That same night the team drive back over the bridge by the Rusomo Falls into Rwanda. They see soldiers looting refugees. Reading this, it occurs to me that most of the world is like this, and most of history has been like this: bullies preying on smaller bullies who prey on the absolutely helpless.

Drunk Tanzanian soldiers try to stop them crossing the bridge and then to confiscate their video camera, but, like their fairy godmother, Lieutenant Frank appears and gets the RPF soldiers his side of the river to pay the drunk Tanzanian soldiery a few hundred dollars and a tricky situation is defused (p.113). Really makes me want to go to Africa. Sounds like a wonderful place.

Lieutenant Frank organises a tour of the abandoned and ransacked presidential palace. (This is reminiscent of Michela Wrong touring the abandoned and ransacked palace of Joseph Mobutu or Philip Gourevitch in the abandoned and ransacked palace ditto. It’s a kind of standard element or trope of ‘the overthrow of dictators’ journalism.)

Then the team are staying at the UN offices along with all the other correspondents, journalists and news crews. (They do tend to stick together, journos and news teams.) Keane is in Kigali when half the city was still in the Hutu government hands and the RPF was shelling and mortaring its way into the government half.

At short notice the team is invited to visit a Red Cross hospital. To nobody’s surprise a hospital in a war zone is packed with terribly injured soldiers and civilians. He sees a small Tutsi boy whose arm has been cut off. Details like that, snapshots, say more than all Keane’s editorialising.

When they leave to drive back through roadblocks to the rebel side of Kigali, they are hustled into smuggling with them two European missionaries who have escaped from a mission up country because Brother Otto’s arm was wounded and he needs treatment. Nerve-racking moments as they smuggle the two missionaries out of the Hutu side and into the RPF side. If the Hutus stop them, maybe they’ll arrest the missionaries, maybe the whole team, or maybe just shoot them all.

Later, Keane hears the missionaries’ story. To seek out help they left behind a mission full of Tutsi children they had been protecting. The children knew it was coming. They asked to be locked in a room. A week later the militia came and slaughtered all 50 of them. Brother Henri tells Keane all this though tears.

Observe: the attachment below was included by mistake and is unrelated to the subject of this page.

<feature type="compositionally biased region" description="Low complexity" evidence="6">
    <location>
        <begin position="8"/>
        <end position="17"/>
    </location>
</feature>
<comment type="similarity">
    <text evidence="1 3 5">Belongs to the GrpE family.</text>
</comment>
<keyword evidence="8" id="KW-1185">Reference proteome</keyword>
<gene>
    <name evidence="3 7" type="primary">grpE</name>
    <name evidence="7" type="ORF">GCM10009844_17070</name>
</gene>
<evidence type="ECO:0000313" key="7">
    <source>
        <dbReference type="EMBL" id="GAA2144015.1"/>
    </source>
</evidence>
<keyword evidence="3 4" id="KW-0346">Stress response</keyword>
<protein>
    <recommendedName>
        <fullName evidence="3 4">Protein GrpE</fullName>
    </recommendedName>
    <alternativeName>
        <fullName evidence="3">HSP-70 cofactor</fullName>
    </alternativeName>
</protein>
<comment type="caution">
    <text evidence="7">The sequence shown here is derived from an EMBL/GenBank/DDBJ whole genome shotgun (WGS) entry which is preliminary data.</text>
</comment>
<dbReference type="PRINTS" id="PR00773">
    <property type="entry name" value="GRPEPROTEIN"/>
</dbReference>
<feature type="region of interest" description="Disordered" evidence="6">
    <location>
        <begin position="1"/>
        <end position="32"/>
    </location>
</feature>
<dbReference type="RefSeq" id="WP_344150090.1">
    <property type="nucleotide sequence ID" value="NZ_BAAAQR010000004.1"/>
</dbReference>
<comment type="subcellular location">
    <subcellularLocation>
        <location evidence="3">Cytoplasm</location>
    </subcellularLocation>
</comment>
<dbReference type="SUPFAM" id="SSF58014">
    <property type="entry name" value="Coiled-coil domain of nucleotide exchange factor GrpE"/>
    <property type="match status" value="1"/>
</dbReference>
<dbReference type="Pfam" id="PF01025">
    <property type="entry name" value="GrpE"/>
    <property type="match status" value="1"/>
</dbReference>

That night the team get drunk with their faithful guide Lieutenant Ndore who insists, like all the RPF they’ve met, that it’s not about ethnicity, it’s about power and politics. A political cabal and their clients had made personal fortunes creaming off the nation’s wealth and turning the civil service into a party machine (p.20). They wanted to carry on doing so under the dictatorship and didn’t want to be forced to accept a multi-party, multi-ethnic constitution which the ‘international community’ was forcing Habyarimana to accept.

Without political power the whole system of patronage and clientelism would collapse. (p.23)

The politics of ethnicity

Throughout the book Keane repeats the same notion, which is that the genocide may have been defined in terms of ethnicity but it was at bottom politically motivated. It took expression in ethnic cleansing but it was about one group, one party, the extreme wing of the president’s MRND party and its extended clients, clinging on to power and consolidating its power for ever.

Keane’s insistence can be interpreted several different ways: one is that he is sticking to a humanistic conviction that ethnicity isn’t the be-all and end-all because this optimistic conviction allows him to hope that ethnicity can be overcome and so that the genuinely multi-ethnic state which the RFP promises can be brought into existence.

But it is possible to devise a kind of reverse interpretation of the same set of facts, which is: what if, in many countries, ethnicity is politics? In the 25 years since Keane wrote this book ethnicity hasn’t disappeared as a defining factor in political cultures around the world, it has grown, particularly in the last decade. All round the world we have seen the rise of nationalist leaders waving their national flag and liable to attack minorities: the BJP demonising Muslims in India; the military junta in Myanmar ethnically cleansing the Rohingya; China brutally clamping down on the Xinjiang Muslims. And anti-immigrant rhetoric becoming widespread across the West.

Keane’s book was written before any of this happened but, at various points, it emphasises that these kinds of divisions between ethnicities are not inevitable but are always stirred up by politicians with essentially political motivations i.e. using ethnic differences in order to stir up their base and remain in power. And in the money.

Back to the journey

Anyway, back in the narrative, it’s time to say goodbye to the helpful, intelligent Lieutenant Ndore and so Fergal gives him the edition of Yeats’s poetry which he’s been carrying round, as a thank you present (p.141).

He writes a half-page note about visiting the Amohoro stadium in Kigali, which the UN forces managed to secure during the genocide and where they protected thousands of terrified refugees.